Synthesis, characterization, and cytotoxicity in human erythrocytes of multifunctional, magnetic, and luminescent nanocrystalline rare earth fluorides.

Grzyb T, Mrówczyńska L, Szczeszak A, Śniadecki Z, Runowski M, Idzikowski B, Lis S - J Nanopart Res (2015)

Excitation (dashed lines) and emission (solid lines) spectra (a, b), luminescent lifetimes (c, d) and emission intensities (e) of the fluorides obtained, doped with 2.5 %Ce3+,2.5 %Eu3+ and 2.5 %Ce3+,2.5 %Tb3+. For the Eu3+-doped samples, the excitation wavelength used was λex = 253 nm, and the observed emission wavelength was λem = 592 nm; for the Tb3+-doped samples, the excitation wavelength was λex = 253 nm, and the emission wavelength was λem = 543 nm
© Copyright Policy - OpenAccess
Related In: Results  -  Collection

License
Show All Figures
getmorefigures.php?uid=PMC4594090&req=5

Fig3: Excitation (dashed lines) and emission (solid lines) spectra (a, b), luminescent lifetimes (c, d) and emission intensities (e) of the fluorides obtained, doped with 2.5 %Ce3+,2.5 %Eu3+ and 2.5 %Ce3+,2.5 %Tb3+. For the Eu3+-doped samples, the excitation wavelength used was λex = 253 nm, and the observed emission wavelength was λem = 592 nm; for the Tb3+-doped samples, the excitation wavelength was λex = 253 nm, and the emission wavelength was λem = 543 nm
Mentions: The nanomaterials obtained exhibited intensive red luminescence because of the energy transfer (ET) phenomenon that occurred between the dopant ions. In the synthesized compounds, Ce3+ ions acted as luminescence sensitizers for UV radiation (energy donors) and Gd3+ ions acted as energy mediators, which transfer energy to the appropriate Ln3+ activator ion (Eu3+ or Tb3+) (Grzyb et al. 2014). The compounds doped with Eu3+ ions exhibited red luminescence, and the compounds doped with Tb3+ ions exhibited green luminescence. The total emission intensity was dependent on the activator ion used, as well as on the host composition (see Fig. 3e). Generally, the compounds exhibiting green luminescence (doped with Tb3+ ions) had higher total emission intensity in comparison to that of the red nanophosphors (doped with Eu3+ ions). This phenomenon was related to the more efficient luminescence quenching of Eu3+ ions and the more effective energy transfer to the Tb3+ (the energy gap between Gd3+ and Tb3+ ions is smaller than in the case of Gd3+ and Eu3+ ions). In addition, the compounds based on BaGdF5 hosts exhibited the most intense emission, and the phosphors based on NaGdF4 revealed the lowest luminescence intensity. This result occurred because of the impacts of the selected crystal structure, grain size, and crystallinity.Fig. 3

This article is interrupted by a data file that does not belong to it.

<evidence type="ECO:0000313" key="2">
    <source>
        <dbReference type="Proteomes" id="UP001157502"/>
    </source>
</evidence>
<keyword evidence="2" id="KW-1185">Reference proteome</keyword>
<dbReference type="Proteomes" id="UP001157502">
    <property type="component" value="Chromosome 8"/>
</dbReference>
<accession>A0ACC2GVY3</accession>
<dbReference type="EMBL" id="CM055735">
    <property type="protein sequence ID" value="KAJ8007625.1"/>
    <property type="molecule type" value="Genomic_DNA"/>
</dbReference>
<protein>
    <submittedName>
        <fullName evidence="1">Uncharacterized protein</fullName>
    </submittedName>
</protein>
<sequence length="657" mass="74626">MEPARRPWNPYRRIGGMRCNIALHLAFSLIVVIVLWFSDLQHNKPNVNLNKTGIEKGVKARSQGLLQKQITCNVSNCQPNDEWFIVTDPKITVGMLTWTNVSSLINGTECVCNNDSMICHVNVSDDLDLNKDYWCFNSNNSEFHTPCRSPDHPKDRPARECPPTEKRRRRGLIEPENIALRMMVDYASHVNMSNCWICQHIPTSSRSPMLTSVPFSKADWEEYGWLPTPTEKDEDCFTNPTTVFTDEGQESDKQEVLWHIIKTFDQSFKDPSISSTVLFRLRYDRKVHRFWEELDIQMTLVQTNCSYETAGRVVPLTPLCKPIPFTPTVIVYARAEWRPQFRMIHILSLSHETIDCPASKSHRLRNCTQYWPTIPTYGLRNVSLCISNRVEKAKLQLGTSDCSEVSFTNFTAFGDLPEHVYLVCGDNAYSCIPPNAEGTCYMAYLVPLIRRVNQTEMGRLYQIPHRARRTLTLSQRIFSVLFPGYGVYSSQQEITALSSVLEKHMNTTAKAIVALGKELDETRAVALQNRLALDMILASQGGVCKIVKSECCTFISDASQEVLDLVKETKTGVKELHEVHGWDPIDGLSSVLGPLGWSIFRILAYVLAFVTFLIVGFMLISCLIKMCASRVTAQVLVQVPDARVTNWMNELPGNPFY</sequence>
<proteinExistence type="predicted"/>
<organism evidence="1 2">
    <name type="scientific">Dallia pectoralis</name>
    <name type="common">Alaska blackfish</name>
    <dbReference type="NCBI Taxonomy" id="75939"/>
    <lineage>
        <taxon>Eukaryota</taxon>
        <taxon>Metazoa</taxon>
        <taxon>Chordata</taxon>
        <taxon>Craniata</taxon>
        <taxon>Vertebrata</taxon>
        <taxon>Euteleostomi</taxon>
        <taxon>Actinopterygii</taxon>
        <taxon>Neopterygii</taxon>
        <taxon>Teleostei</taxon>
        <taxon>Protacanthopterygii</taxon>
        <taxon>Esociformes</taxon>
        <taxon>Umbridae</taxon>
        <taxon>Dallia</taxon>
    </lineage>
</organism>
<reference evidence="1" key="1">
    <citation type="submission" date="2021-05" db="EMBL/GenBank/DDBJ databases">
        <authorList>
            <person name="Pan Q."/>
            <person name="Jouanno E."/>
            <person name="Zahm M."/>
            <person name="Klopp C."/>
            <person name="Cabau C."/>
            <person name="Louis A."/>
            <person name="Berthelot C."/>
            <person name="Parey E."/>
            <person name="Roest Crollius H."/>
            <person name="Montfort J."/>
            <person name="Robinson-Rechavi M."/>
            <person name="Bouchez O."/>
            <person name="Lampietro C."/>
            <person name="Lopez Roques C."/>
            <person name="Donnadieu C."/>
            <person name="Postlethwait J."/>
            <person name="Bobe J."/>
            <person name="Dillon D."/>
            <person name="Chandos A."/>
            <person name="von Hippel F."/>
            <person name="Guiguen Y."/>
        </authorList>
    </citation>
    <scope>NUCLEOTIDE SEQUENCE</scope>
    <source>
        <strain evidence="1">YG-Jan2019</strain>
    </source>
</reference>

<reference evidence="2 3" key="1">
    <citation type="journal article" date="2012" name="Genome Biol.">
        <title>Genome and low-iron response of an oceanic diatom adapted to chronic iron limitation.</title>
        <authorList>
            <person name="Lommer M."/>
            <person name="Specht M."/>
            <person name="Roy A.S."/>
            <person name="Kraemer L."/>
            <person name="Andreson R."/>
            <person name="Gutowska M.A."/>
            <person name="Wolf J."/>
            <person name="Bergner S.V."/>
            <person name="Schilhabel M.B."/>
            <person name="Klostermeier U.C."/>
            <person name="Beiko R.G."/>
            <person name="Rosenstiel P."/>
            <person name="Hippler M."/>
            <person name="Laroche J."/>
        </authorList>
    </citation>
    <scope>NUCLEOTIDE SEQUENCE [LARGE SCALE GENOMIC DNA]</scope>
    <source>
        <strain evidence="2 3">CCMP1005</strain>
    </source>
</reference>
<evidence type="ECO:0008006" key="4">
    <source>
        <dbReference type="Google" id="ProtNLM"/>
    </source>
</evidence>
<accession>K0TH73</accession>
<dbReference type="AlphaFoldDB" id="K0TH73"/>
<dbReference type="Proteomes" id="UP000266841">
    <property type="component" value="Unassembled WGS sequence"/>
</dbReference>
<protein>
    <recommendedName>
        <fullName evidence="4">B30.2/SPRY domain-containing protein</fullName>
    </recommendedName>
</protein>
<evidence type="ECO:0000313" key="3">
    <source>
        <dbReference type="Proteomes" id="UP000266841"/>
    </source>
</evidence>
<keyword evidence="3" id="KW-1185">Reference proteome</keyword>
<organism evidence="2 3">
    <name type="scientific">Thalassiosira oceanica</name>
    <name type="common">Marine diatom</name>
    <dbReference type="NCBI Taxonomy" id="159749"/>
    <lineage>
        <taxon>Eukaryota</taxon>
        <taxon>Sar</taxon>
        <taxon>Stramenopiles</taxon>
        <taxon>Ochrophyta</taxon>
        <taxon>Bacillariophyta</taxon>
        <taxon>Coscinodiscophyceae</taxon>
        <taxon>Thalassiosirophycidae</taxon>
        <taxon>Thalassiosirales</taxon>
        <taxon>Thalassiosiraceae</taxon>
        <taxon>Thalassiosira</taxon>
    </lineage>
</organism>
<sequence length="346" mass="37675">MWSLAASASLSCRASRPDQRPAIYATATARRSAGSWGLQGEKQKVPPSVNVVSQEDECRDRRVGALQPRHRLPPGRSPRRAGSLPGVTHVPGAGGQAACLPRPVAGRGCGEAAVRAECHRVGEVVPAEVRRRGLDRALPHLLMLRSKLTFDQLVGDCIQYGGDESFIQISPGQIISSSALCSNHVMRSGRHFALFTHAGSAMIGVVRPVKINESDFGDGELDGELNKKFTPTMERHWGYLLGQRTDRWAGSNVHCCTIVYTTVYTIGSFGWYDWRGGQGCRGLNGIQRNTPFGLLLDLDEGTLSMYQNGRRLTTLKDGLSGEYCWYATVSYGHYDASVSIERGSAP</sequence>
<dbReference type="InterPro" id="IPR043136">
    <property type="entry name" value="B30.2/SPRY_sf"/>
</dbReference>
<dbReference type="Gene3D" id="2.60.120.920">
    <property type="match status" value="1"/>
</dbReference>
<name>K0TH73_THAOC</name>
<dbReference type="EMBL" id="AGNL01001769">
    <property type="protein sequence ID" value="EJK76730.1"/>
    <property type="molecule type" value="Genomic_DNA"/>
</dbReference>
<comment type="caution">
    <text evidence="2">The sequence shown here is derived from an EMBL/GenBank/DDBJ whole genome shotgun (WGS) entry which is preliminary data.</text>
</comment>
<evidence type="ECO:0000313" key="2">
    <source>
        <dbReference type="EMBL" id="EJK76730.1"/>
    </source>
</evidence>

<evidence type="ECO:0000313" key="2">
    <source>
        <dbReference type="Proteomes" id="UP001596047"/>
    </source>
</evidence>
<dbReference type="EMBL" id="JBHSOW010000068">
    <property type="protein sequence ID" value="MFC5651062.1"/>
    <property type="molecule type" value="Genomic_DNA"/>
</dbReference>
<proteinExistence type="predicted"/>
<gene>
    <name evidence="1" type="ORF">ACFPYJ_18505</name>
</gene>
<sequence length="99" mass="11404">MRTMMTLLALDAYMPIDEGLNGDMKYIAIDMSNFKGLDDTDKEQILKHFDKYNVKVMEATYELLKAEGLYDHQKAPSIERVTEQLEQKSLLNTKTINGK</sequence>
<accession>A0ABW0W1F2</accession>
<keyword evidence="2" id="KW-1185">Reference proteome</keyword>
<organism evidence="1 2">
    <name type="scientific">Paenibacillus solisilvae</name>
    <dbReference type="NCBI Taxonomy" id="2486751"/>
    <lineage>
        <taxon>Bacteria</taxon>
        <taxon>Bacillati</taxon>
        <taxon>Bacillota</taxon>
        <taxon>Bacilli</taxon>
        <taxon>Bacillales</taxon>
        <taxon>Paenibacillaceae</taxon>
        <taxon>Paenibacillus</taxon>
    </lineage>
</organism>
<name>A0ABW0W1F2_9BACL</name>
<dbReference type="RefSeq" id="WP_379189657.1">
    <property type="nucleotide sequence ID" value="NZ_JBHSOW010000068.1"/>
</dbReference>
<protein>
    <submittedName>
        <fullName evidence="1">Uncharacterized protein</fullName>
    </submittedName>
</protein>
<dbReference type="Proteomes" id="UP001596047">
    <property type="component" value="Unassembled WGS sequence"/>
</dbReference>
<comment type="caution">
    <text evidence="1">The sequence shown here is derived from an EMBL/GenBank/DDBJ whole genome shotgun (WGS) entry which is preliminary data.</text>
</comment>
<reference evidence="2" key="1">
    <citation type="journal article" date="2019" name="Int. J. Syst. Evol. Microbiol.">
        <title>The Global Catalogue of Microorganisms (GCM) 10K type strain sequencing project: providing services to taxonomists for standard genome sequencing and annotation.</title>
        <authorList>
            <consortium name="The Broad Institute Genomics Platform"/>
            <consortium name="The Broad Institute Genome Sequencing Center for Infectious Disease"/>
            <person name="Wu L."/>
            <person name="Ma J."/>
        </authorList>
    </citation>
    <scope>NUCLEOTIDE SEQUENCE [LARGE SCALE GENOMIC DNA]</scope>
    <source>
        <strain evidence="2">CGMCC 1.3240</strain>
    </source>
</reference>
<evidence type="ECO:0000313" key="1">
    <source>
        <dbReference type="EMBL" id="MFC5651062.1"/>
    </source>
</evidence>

Bottom Line: The highest luminescence was observed for BaGdF5-based materials.The particles' magnetic characteristics were also preserved for samples in the form of a suspension in distilled water.The cytotoxicity studies against the human erythrocytes indicated that the synthesized nanoparticles are non-toxic because they did not cause the red blood cells shape changes nor did they alter their membrane structure and permeabilization.

View Article: PubMed Central - PubMed

Affiliation: Department of Rare Earths, Faculty of Chemistry, Adam Mickiewicz University, Umultowska 89b, 61-614 Poznan, Poland.

ABSTRACT

Multifunctional nanoparticles exhibiting red or green luminescence properties and magnetism were synthesized and thoroughly analyzed. The hydrothermal method was used for the synthesis of Eu(3+)- or Tb(3+)-doped GdF3-, NaGdF4-, and BaGdF5-based nanocrystalline materials. The X-ray diffraction patterns of the samples confirmed the desired compositions of the materials. Transmission electron microscope images revealed the different morphologies of the products, including the nanocrystal sizes, which varied from 12 nm in the case of BaGdF5-based nanoparticles to larger structures with dimensions exceeding 300 nm. All of the samples presented luminescence under ultraviolet irradiation, as well as when the samples were in the form of water colloids. The highest luminescence was observed for BaGdF5-based materials. The obtained nanoparticles exhibited paramagnetism along with probable evidence of superparamagnetic behavior at low temperatures. The particles' magnetic characteristics were also preserved for samples in the form of a suspension in distilled water. The cytotoxicity studies against the human erythrocytes indicated that the synthesized nanoparticles are non-toxic because they did not cause the red blood cells shape changes nor did they alter their membrane structure and permeabilization.

No MeSH data available.


Related in: MedlinePlus